Fishermen spotted two boats floating near Landuti island in the West Rote district, 500 kilometres north-east of the Australian coast, on Sunday.

"They looked exhausted," Rote police chief Hidayat said. "One female passenger is pregnant – we took her immediately to the hospital but she is ok now."

Mr Hidayat said the migrants told him they had been caught by Australian customs on May 26, who sunk their boat. They were put in two blue and white boats, and sent back into Indonesian waters.

"The Australians provided them with food, drinks and sufficient fuel to reach Indonesian land," Mr Hidayat said.

He said the passengers included four women and three toddlers. Of the 65, 54 were from Sri Lanka, 10 from Bangladesh and one from Myanmar.

Mr Hidayat denied reports the migrants were headed for New Zealand, saying his network said they wanted to go to Australia.

"Based on information, they started off from Pelabuhan Ratu (in West Java) on May 5 and about two weeks ago I got information from our network that this boat was headed for Australia," Mr Hidayat said.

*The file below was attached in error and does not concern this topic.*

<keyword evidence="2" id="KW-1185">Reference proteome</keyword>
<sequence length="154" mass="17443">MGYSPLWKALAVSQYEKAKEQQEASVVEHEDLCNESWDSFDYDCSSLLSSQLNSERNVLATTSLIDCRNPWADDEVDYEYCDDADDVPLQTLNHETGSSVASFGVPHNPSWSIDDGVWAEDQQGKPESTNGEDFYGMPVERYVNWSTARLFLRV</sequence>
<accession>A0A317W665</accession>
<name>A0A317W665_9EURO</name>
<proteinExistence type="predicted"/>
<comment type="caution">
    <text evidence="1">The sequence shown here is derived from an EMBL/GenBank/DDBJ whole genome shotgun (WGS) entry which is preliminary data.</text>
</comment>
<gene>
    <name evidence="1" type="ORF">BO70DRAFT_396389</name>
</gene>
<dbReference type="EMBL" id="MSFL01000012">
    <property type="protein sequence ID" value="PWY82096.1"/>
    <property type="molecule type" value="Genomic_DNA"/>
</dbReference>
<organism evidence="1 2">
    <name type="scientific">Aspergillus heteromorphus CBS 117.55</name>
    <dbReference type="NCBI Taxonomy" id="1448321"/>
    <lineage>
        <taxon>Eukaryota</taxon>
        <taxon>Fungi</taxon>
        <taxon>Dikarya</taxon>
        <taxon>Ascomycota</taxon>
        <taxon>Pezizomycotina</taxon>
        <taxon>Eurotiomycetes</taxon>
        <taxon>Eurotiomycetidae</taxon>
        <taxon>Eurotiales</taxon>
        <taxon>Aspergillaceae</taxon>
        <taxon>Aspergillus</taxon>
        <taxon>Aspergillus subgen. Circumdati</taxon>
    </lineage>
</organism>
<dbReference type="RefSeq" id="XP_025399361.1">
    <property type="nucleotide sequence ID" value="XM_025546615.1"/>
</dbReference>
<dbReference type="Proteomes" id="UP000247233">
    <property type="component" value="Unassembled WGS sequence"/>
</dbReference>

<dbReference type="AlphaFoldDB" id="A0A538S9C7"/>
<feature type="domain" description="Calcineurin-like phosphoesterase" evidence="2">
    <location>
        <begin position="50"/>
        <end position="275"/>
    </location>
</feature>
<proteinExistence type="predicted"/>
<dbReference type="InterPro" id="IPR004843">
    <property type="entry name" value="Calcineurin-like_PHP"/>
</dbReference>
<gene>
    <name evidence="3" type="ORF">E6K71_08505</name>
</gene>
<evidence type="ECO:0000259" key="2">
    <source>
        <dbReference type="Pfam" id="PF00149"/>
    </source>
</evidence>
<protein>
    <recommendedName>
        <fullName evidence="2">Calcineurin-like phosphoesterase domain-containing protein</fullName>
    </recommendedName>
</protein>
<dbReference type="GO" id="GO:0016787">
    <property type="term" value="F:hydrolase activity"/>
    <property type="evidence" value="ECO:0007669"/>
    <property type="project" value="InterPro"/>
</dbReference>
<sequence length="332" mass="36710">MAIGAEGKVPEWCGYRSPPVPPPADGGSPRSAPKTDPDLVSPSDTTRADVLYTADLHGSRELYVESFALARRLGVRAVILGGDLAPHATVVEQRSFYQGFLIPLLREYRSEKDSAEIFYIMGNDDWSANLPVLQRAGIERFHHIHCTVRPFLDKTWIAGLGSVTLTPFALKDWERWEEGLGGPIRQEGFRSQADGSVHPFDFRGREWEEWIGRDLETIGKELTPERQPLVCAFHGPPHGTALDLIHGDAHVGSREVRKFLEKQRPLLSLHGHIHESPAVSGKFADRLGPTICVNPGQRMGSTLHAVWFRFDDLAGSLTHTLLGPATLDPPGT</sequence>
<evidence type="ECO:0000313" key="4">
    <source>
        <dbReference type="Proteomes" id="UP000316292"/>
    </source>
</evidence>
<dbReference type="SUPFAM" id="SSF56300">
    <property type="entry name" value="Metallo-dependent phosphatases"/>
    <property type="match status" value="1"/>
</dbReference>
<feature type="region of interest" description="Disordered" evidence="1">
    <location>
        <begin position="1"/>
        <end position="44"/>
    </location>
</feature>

"My friends in the Australian Federal Police of course don't believe it. They said it wanted to go to New Zealand but what would these people do in New Zealand?"

Mr Hidayat said Indonesian police had arrested four of the six crew members. The captain, Yohanes, ran away. "He's part of the smuggler network in Jakarta, according to the boat crews," Mr Hidayat said. There was confusion over the whereabouts of the sixth crew member, with some suggesting he was with Australian customs, although it was unclear what that meant.

West Timor Care Foundation chairman Ferdi Tanoni said the migrants were expected to be transferred on Tuesday to Kupang, West Timor's largest town and the capital of Nusa Tenggara Timur province.